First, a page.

“For in him all things were created, in heaven and on earth, visible and invisible … all things were created through him and for him. He is before all things and in him all things hold together.” Notice, Jesus is the one in whom and for whom all things are created, and in whom they continue to exist—and this pertains to the entire cosmos.”

God is not limited in His creation, we are. The Church has no official teaching on extraterrestrials. However, if they exist, God created them too. I am guessing the Church would propose that Christ died for them also. Would people be challenged in their faith if life was found somewhere else in the universe? Of course, we’d all be knocked from our comfort zone. We are used to being the center of attention. Yet, such a discovery would not be inconsistent with anything found in scripture or Tradition. When science provides us new insights, we don’t reject our faith but, look to see how this truth broadens our understanding. A classical example is found with suicide. The Church teaches that to take one’s life is a sin. Today, many suicides can be seen as a loss in one’s rational senses. Sin requires one to knowingly understand the action. Thus, when one who has lost their faculties to reason takes their life, it is not seen performing a sinful act. The teaching didn’t change: our understanding has. Knowledgeable taking of one’s life remains a sin.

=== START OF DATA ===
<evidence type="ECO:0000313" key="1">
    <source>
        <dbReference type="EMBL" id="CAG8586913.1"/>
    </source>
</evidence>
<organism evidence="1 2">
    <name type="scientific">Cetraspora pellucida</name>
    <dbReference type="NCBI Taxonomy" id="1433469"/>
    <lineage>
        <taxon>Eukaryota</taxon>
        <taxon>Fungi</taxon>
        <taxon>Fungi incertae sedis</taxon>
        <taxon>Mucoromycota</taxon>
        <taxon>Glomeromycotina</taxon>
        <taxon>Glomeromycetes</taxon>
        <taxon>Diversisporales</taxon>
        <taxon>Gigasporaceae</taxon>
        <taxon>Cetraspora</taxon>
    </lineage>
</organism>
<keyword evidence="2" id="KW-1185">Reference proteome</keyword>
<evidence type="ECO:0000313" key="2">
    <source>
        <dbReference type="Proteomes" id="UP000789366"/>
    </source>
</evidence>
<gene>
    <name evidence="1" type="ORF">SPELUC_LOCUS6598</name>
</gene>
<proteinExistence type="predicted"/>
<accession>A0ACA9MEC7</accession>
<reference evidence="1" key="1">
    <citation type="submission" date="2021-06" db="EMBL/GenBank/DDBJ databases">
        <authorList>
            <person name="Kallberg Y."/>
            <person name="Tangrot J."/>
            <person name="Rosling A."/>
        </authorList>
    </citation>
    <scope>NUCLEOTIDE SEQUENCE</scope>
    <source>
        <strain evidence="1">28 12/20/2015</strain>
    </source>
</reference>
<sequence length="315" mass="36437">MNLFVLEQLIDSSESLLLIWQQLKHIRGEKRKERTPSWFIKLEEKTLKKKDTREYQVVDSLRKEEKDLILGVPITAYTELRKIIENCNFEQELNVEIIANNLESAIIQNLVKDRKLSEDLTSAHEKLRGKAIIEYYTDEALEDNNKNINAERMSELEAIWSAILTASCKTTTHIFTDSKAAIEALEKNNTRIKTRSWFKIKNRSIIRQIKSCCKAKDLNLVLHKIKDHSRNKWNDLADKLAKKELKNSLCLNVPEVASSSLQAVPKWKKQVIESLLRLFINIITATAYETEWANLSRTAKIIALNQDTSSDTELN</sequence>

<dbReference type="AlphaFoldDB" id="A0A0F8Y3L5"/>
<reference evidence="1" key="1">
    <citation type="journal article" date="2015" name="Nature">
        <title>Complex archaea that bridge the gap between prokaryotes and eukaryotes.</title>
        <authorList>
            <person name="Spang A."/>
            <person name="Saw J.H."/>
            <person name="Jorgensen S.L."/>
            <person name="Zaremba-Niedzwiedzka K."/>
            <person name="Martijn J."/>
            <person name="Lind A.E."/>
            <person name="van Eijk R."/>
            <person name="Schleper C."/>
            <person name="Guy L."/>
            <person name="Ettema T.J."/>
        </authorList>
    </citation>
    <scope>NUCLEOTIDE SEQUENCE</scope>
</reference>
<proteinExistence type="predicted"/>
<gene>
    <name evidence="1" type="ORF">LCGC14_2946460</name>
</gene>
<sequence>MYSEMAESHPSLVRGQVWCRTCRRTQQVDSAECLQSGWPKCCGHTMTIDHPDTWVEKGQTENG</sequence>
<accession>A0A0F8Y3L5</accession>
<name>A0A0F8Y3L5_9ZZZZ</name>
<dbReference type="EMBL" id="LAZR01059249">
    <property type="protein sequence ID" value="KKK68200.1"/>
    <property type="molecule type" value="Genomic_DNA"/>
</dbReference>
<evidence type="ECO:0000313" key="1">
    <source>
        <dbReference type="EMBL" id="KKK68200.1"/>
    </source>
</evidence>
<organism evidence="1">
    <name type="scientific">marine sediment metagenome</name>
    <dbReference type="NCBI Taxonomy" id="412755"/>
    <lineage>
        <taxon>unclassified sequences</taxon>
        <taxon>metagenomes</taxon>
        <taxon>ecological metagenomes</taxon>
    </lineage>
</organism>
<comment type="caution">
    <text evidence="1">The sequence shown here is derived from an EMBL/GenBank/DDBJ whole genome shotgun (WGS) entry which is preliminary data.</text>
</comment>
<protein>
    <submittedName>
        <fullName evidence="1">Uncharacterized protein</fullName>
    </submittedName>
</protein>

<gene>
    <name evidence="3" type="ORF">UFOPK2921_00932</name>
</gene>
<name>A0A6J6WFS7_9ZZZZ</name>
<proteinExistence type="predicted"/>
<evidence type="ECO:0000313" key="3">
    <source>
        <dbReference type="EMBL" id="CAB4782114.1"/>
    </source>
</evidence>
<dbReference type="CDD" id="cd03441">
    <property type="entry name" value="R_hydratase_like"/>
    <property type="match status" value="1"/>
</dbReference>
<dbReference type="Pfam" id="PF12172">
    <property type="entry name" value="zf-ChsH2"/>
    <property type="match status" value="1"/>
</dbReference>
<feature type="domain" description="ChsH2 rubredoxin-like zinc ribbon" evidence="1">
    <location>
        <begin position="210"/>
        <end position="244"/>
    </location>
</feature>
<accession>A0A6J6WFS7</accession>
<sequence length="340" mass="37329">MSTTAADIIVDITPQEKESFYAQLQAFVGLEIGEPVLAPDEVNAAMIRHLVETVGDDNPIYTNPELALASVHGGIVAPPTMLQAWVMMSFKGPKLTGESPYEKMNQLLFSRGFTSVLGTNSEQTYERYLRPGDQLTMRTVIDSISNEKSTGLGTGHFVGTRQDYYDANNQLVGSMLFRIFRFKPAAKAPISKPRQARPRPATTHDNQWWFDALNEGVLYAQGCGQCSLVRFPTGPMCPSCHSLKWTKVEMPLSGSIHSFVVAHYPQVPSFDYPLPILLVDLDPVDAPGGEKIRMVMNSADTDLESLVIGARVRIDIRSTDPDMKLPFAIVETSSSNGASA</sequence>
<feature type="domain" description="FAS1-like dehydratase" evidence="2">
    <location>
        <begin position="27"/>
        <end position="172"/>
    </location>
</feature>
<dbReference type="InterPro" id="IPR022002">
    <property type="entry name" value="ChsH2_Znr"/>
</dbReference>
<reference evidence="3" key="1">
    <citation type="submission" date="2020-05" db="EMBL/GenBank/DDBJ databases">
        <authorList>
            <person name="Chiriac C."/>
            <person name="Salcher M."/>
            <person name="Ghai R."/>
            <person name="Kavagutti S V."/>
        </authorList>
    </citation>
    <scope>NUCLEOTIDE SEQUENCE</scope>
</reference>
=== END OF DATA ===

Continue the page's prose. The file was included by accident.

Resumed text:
Unfortunately, many sinful acts and disorders are defended by people proclaiming that the Church has a wrongful understating. Faith doesn’t work this way. We re-examine Tradition in light of new truth. We do not reform teaching based on willful desire.  

So, what should we note in the new images from the Webb telescope? For now, we celebrate new views of the glory of God’s creation. Something mysteriously happened 13.8 billion years ago and from this event our universe was created and ultimately, statistically improbable conditions came to develop life on earth. In essence, we are star dust. Let us also celebrate our place within this universe where we live. Life is sacred, look at all the places it is not found!

Just because we discovered an attic in the house does not mean the house has gotten any bigger. We just understand the floor plan a little better. In our celebration of the vastness of our universe, our God has to get a little bigger as well. He was the one who created it. The miracle is not in how big God is, but that such a God knows, loves and covets relationship with us. In the vastness of our universe, God notices us in the dust.

The James Webb Space Telescope cost $10 billion and is expected to have an effective life of ~10 years. It will take much longer than that to digest its data. Fortunately, we do not need a billion-dollar camera with a zoom lens to capture our view of God in the cosmos. He came to us in the Incarnation; perhaps our view of Christmas needs to get a little bigger. He saved us in the Resurrection; perhaps its significance to us needs to play a bigger role in our lives.  

We can see God all around us. We can look up, but Jesus taught us that it is more important to look “left and right.” Seeing God does not require a billion dollar investment. We just have to take time to look, with the same curiosity and drive that gave us the Webb telescope.

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Written by
Deacon Gregory Webster